Most people in the US worry about retirement. Once they are no longer actively employed, making ends meet may not be easy. Americans spend significantly more on healthcare, so it would be reasonable to assume that most would plan accordingly. However, that is not the case.
Here are five disturbing facts about retirement savings in the US.
1. Retirement Stretches Longer Than Expected
The Centers for Disease Control and Prevention saw a decline in the life expectancy of Americans in 2022. Women, on average, last longer (79.3 years) than men (73.5 years), but this is slightly less than in 2020. That might indicate that retirement is also shorter.
However, the population of people who die young skew the average. People who reach 65 have a 50 percent chance of living about 20 more years. Retirees relying on conservative stock portfolios to sustain them may run out of money because of inflation. It would be advisable to diversify a retirement portfolio with different asset types to prevent that.
2. Social Security Is Not Enough
The US median annual household income was $74,580 in 2022. The good news is retirees can expect a little more in the Social Security checks starting in January 2024. The bad news is that this translates to an average of $1,907 monthly or $22,884 annually. Relying on Social Security payments is not enough for most retirees’ daily needs, let alone unexpected expenses.
Americans should put money in an individual retirement account (IRA) or 401(k) plan as early as possible. If you haven’t yet, maximize your 401(k) contributions, especially if your employer matches them.
The same applies to your tax-advantaged IRA, which has a maximum contribution of $7,500 in 2023 if you are over 50. That increases to $8,000 in 2024.
With compounded interest over decades, you should accumulate enough to ride out market volatility. It is easy enough to open an IRA online, so there is no excuse to delay it.
3. It Might Be Too Late for Some
Financial advisors often stress the importance of retirement planning as early as possible. However, many people delay putting aside savings because of recent upheavals in the stock market and the economy in general.
One report reveals that about 25 percent of American adults have no savings, and only one-third (36 percent) believe their retirement savings are going as planned.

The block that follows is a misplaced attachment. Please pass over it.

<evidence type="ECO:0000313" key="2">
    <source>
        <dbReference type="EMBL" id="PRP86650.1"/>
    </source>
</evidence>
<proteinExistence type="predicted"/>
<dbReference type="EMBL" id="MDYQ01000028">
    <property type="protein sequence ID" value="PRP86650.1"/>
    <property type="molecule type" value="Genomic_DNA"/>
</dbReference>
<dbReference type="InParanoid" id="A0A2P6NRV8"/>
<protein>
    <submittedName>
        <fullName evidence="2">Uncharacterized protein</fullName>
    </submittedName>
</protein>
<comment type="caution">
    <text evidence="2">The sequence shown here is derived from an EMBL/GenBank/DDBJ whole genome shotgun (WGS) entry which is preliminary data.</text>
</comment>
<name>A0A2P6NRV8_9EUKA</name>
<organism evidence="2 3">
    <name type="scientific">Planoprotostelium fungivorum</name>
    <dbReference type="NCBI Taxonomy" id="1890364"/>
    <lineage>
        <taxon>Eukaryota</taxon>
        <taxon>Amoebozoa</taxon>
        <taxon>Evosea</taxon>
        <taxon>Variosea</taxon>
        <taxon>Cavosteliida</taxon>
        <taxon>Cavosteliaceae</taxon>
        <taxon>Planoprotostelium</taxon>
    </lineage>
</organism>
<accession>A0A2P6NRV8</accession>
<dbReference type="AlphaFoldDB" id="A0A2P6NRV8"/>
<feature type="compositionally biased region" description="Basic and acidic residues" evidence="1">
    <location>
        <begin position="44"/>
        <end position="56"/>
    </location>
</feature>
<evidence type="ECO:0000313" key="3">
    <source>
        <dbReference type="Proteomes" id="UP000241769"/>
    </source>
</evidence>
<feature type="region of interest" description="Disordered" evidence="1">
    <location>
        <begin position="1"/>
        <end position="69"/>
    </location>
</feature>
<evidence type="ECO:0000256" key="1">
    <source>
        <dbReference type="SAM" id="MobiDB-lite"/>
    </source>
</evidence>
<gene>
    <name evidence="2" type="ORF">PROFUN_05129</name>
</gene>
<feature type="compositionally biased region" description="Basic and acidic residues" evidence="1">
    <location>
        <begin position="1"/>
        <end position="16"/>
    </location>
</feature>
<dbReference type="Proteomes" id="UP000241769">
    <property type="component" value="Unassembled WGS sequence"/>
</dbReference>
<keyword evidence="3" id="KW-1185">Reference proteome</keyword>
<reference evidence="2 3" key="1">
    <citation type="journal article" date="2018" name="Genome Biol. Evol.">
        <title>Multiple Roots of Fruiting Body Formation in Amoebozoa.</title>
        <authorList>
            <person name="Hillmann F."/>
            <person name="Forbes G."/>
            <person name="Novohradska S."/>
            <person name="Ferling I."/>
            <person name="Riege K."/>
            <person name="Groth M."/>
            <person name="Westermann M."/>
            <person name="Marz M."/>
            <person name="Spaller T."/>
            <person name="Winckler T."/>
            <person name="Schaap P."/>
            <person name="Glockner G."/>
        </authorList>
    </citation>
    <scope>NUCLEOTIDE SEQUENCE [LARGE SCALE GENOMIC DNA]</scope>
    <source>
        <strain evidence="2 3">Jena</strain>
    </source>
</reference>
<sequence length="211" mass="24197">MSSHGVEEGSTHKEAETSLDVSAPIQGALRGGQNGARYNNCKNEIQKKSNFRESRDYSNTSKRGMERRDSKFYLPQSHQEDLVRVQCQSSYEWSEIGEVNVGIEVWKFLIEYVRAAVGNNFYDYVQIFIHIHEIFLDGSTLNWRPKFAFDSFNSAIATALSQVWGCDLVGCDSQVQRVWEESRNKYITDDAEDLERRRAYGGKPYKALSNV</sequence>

Even then, the median savings of people between 55 and 64 is $120,000, which is likely not enough to last through their retirement. It is even worse for those under 35, with $12,300 median retirement savings.
4. Long-Term Care Not Covered
Aside from Social Security, many Americans look to Medicare and Medicaid to cover their various medical expenses in their old age. Roughly 70 percent of people over 65 will most likely need long-term care, including nursing homes and assisted living.
The problem is Medicare does not typically cover long-term care costs. Medicaid only covers it under specific circumstances. With assisted living at around $5,000 a month in 2022 and nursing homes at roughly half that, retirees may soon find themselves financially strained. With that in mind, it would be advisable to start paying for long-term care insurance.
5. Americans Keep Working When They Can
Some people eligible for Social Security choose to continue working for various reasons. One is to supplement their Social Security and savings. As per the Bureau of Labor and Statistics, 34.8 percent of the population over 65 continue to work in 2022. The unemployment rate is three percent in 2022, which is not too bad compared to other age cohorts. The labor shortage in many industries is a good thing for would-be retirees, who might have found it hard to find employment otherwise.
These facts about retirement planning should serve as a wake-up call. It is never too late to start saving, but it takes time to accumulate enough to see you through retirement. If you decide to continue working past retirement, it should be for the fun of it and not the money.